“The sheer amount of data being amassed every day creates tremendous opportunities for the digital storage market,” says Herbert.

Photos (85 percent) and music (67 percent) comprise the largest percentage of stored files, making them more common than productivity files, like home office documents (59 percent), which ranked third.

Research results show that consumers are satisfied with their storage options. Eight out of 10 respondents reported using their home computer as their primary long-term storage option. For back-up, over three quarters of people surveyed (77 percent) burn their files onto a CD or DVD. Over a quarter (29 percent) of those surveyed copy their files onto more than one device, such as having a file on a computer and a portable MP3 player.

CEA offers several tips for consumers to keep digital files safe:

If you are saving content onto a CD, DVD, USB Flash Drive or other removable device, keep an extra copy off-site, like an office. This ensures your contents safety in case your home is damaged by events such as a fire, flood or earthquake.
Use an online backup service to protect your content from disasters and/or hardware failures.
Scan and clean your backup drives. Viruses can spread to removable drives and other network connections, damaging your music and photos.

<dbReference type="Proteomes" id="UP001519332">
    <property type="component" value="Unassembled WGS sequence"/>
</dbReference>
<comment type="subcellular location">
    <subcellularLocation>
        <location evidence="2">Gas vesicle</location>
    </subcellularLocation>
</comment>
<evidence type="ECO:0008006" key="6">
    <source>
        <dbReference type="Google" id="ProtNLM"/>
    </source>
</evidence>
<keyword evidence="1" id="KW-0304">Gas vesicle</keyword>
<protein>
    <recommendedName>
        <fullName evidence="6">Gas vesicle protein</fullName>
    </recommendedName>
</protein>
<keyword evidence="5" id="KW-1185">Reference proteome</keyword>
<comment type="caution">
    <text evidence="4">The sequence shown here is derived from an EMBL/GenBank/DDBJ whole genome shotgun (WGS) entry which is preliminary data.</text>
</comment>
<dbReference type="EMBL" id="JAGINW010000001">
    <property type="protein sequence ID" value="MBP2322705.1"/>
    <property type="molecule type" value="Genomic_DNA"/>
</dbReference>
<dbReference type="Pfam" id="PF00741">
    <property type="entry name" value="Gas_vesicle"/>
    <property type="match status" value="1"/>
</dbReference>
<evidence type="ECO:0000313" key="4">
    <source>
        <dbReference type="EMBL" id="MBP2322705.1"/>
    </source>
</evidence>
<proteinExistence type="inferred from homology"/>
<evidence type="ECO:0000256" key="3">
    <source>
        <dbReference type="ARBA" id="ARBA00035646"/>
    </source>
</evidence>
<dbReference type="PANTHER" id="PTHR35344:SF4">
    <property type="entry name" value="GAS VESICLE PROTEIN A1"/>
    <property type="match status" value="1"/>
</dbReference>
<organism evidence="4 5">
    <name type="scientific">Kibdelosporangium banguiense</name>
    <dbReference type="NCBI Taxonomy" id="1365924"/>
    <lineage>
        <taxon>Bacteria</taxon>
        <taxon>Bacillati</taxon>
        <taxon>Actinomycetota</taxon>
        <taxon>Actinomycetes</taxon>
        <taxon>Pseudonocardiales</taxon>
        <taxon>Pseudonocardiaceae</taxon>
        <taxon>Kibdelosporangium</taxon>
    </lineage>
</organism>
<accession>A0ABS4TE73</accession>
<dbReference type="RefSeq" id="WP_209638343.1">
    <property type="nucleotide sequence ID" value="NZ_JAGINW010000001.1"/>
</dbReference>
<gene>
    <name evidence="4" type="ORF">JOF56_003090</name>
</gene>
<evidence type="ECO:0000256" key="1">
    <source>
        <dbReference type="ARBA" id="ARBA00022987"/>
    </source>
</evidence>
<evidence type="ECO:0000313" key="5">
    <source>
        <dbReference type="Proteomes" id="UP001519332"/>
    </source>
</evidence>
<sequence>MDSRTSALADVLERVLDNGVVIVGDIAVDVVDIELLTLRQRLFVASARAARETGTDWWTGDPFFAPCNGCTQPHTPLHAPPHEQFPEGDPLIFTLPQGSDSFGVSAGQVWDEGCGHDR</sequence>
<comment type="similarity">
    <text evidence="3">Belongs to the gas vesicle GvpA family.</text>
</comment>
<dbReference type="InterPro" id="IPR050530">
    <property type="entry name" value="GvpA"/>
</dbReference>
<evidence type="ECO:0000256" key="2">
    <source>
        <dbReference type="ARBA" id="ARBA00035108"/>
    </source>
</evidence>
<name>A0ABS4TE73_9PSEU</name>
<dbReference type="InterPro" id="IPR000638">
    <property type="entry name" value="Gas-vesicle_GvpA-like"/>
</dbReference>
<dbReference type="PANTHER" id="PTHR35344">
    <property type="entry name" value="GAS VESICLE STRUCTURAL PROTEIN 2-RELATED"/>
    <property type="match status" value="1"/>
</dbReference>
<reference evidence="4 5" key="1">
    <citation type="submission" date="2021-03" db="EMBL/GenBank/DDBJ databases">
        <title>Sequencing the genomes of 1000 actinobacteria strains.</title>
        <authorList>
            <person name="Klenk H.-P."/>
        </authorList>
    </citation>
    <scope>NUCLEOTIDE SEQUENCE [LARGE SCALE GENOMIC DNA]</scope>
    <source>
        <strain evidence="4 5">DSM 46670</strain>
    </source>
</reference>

Regularly defragment your hard disk drive. This will ensure your computer is running faster for longer with less wear and tear.
Establish a regular back-up schedule. Many external hard-drives come with software that can assist in the back-up process and help maintain a consistent schedule to ensure data gets saved even if you forget to.
For more tips on how to protect and archive digital content, visit www.DigitalTips.org.

Tip: How to Clean Your Computer Keyboard

Computer keyboards are one of the dirtiest, germiest surfaces in the house. (So is the mouse.) Take a few minutes to clean your keyboard using supplies you probably already have around – just unplug it first. Next, turn it over a trash can and lightly shake out any dirt or dust that has accumulated. Clean the keys with a soft cloth lightly moistened with rubbing alcohol. ( You can do this to the mouse as well.) Finally, run a fabric softener sheet over the keys to cut back on dust-attracting static electricity. You’re done! A clean keyboard in under five minutes.